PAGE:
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Girish Kumar, Gregory Wingren, Deyue Yu, Susana T.L. Chung; Is Letter Recognition more "Ideal" than Face Recognition?. Journal of Vision 2012;12(9):529. doi: https://doi.org/10.1167/12.9.529.
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© ARVO (1962-2015); The Authors (2016-present)
Previous work (Nandy & Tjan, 2008) has shown that human observers are able to linearly integrate spatial-frequency information within letter stimuli. The purpose of this study was to determine if this ability is preserved for the task of face identification. Our stimuli consisted of 1074 standardized face images of celebrities. Stimuli were 4° in width. Each image was filtered using three different raised cosine log filters with a bandwidth of 1 octave. Two filters had center frequencies of 8 cycles/face and 32 cycles/face. These frequencies were chosen because they produced stimuli that yielded similar contrast thresholds for identification. The third filter was created by adding the first two filters. We measured contrast thresholds for identifying face images for each filter condition in seven human observers, and also for a white-noise limited ideal observer. For comparison, we measured contrast thresholds for identifying letter stimuli (x-height = 0.25°). Letters were filtered with similar filters centered at 1.35 cycles/letter and 5.4 cycles/letter as well the combination of the two. To quantify linearity, we adopted the same metric as Nandy & Tjan – the integration index, defined as the ratio between the squared contrast sensitivity of the composite and the sum of squared contrast sensitivities of component images, where a value of 1 implies linearity. For human observers, the integration index for identifying face and letter stimuli averaged 3.69±10.94 and 0.93±0.22, respectively. In comparison, ideal observer analyses yielded integration indices of 0.17±0.02 and 0.93±0.06 for faces and letters respectively. While the finding of our letter experiment replicates that of Nandy & Tjan, the results of our face identification experiment however point to a non-linear integration of spatial-frequency information. The ideal observer analysis suggests that our results could be explained by the differences in the distribution of spatial-frequency information between face and letter stimuli.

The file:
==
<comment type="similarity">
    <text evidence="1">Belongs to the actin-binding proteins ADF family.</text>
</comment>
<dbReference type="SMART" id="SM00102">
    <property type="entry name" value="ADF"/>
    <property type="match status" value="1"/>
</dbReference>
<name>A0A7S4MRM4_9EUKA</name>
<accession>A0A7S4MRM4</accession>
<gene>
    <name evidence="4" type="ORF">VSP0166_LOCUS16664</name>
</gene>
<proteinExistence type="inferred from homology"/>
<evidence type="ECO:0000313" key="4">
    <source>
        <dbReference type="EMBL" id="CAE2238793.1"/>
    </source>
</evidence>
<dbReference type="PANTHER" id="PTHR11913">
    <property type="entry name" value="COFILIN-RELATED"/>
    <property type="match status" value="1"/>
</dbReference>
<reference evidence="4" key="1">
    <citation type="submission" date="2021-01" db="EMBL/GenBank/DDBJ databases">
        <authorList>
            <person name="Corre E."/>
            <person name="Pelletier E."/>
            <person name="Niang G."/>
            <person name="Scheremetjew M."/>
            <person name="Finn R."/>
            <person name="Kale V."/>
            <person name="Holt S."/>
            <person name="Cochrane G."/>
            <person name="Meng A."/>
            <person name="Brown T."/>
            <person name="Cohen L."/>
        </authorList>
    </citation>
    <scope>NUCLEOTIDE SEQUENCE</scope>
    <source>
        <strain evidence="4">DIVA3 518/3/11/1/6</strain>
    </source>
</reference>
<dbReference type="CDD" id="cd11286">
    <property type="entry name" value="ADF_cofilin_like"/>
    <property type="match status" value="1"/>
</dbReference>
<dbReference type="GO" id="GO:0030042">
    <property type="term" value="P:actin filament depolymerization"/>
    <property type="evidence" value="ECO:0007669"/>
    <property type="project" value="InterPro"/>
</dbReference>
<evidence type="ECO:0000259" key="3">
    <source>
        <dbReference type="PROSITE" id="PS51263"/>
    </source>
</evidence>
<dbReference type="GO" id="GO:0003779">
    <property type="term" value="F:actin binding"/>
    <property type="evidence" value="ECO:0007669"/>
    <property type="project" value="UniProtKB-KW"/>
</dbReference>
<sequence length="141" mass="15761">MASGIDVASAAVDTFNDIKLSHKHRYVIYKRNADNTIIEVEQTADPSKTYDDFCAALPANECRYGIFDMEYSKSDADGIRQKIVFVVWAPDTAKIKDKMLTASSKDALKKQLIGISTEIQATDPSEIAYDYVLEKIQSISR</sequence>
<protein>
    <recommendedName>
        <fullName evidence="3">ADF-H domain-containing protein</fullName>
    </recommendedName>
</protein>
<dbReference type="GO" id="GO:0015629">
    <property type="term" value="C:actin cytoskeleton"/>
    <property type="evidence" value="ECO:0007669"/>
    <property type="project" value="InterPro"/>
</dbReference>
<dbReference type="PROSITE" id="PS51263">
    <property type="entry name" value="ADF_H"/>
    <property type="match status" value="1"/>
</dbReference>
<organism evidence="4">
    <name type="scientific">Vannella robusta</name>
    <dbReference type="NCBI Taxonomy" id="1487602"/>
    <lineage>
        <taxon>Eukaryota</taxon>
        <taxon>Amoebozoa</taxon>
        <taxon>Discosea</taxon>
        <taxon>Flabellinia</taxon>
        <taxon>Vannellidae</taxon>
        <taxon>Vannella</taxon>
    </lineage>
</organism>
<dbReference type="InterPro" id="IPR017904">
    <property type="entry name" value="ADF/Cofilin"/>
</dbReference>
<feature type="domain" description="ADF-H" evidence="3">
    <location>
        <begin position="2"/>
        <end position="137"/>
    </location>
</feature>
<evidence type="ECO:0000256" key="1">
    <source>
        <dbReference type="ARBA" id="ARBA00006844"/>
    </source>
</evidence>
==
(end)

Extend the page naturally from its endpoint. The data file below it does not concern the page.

Meeting abstract presented at VSS 2012
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